Most uses of polystyrene to be nixed, plastic straws as well in SH

Towns Hold Hearings On Plastic Bans

Over the next few days, public hearings will be held before the town boards of Southampton and East Hampton, regarding new laws aimed at banning most uses of polystyrene.

East Hampton is first up, with its hearing scheduled for Thursday, January 17, at 6:30 PM at the East Hampton Town Hall Meeting Room at 159 Pantigo Road. The proposed new amendment to the town code would ban almost all uses of polystyrene, also known by the brand name Styrofoam, in the food service industry. The sale of polystyrene coolers and packing peanuts will also be banned.

The law will include exceptions allowing the continued use of polystyrene trays as packaging by butchers and fish mongers. In addition, foods prepackaged outside of East Hampton before they are shipped to an East Hampton store in polystyrene packaging will be allowed. Also exempt from the ban are polystyrene containers used by fish wholesalers for shipments outside the town of East Hampton. According to Sylvia Overby, the town board member who crafted the law, it closely mimics the ban on polystyrene imposed by East Hampton Village this past August.

If approved by the East Hampton Town Board, the new law will go into effect about April 22. The delay is to allow retailers to deal with their current stock of the soon-to-be-banned items.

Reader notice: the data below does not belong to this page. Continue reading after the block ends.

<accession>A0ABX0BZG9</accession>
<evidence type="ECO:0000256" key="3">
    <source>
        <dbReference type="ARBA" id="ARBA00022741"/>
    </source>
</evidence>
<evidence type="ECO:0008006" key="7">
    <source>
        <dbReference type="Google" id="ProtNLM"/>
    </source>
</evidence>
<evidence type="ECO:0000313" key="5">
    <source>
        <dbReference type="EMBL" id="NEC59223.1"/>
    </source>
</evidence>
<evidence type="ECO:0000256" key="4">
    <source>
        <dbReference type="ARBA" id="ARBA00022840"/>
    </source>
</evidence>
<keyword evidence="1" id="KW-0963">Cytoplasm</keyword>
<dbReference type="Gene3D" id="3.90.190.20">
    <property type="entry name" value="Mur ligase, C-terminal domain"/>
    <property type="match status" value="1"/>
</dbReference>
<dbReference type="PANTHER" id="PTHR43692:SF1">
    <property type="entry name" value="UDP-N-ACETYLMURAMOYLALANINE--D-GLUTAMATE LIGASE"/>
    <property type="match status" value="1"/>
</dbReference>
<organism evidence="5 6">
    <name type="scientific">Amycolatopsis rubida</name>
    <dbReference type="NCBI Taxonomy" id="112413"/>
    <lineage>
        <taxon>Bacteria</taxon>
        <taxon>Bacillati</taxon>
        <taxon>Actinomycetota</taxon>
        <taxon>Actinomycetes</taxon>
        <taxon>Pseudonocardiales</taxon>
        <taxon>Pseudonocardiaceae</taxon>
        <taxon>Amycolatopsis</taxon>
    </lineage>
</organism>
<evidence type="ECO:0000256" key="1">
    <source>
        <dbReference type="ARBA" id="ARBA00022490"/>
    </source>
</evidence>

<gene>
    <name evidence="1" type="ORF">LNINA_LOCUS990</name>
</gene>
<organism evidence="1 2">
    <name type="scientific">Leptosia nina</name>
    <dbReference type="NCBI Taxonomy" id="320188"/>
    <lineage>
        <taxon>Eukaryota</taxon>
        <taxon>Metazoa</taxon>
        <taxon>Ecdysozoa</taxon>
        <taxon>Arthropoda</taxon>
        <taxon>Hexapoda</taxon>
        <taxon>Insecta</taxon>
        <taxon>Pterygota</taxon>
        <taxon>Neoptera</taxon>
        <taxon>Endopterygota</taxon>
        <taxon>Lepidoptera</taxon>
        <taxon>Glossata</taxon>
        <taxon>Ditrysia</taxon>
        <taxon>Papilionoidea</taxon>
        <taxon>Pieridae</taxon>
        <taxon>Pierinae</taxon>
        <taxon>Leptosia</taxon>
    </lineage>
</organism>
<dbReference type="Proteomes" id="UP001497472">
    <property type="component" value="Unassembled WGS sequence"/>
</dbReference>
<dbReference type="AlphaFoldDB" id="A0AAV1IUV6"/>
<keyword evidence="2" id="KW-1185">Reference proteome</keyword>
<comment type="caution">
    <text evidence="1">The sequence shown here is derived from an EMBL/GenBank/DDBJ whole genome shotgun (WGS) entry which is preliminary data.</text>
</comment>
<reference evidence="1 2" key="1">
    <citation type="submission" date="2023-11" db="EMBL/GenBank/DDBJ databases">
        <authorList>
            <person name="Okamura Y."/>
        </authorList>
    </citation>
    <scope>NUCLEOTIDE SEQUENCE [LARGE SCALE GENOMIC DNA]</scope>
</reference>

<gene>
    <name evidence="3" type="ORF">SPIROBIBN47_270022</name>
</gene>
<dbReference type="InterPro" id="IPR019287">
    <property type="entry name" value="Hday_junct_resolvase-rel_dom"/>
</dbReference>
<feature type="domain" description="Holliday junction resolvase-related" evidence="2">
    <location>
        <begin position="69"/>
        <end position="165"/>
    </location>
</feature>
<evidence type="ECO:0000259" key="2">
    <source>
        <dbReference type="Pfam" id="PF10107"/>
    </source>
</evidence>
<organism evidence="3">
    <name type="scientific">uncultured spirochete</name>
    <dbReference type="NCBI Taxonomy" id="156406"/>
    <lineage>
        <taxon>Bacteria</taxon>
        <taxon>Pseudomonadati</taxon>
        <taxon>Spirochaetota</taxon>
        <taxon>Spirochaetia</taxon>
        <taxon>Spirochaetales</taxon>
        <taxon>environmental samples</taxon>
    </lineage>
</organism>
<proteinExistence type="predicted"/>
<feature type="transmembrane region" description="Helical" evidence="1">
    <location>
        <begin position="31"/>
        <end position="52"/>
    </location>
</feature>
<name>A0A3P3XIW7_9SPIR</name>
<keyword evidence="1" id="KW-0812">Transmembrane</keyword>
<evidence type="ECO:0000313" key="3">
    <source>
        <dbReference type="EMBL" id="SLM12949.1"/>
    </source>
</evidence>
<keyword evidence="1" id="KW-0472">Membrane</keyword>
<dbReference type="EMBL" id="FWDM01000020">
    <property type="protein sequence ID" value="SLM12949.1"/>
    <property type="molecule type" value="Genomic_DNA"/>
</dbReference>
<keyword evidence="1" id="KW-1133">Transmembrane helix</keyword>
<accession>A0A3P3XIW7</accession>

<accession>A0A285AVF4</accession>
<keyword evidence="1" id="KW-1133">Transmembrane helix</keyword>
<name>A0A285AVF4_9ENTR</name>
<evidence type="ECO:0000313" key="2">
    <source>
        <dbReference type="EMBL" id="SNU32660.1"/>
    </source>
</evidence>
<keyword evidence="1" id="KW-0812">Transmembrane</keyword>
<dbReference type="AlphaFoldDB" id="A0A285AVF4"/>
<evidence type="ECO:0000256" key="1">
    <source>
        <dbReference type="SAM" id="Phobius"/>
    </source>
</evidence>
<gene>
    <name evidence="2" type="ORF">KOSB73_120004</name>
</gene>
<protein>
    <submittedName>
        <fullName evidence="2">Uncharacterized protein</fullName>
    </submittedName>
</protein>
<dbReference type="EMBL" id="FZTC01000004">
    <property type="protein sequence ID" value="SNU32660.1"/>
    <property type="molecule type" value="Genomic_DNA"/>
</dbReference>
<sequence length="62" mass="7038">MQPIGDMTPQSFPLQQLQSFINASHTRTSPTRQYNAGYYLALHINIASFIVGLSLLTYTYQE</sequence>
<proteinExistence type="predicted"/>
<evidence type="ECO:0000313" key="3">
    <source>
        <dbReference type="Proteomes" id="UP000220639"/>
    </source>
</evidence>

The public hearing on a similar ban in the Town of Southampton will be held at the Hampton Bays Community Center, 25 Ponquogue Avenue, Hampton Bays, on January 22, at 6 PM. The law is drawn along very similar lines as the one in East Hampton, with most of the same exceptions. The one exemption in the proposed East Hampton law not included in the Southampton version is allowing fish wholesalers shipping fish out of the town to use polystyrene cooling cases, an industry norm.

However, the Southampton town amendment goes much further than that proposed in East Hampton in that, essentially, it bans the distribution at food markets of all plastic straws and stirrers, whatever type of plastic they are made from. If the law is approved, customers will only be given straws or stirrers upon request, and they would have to be made of biodegradable materials, not plastic.

Overby said last week that East Hampton Town is likely to follow Southampton Town’s ban on plastic straws and stirrers. “It is the next piece of legislation,” she said.

If approved, Southampton’s new law will go into effect May 8, allowing retailers time to dispose of their current stock.

t.e@indyeastend.com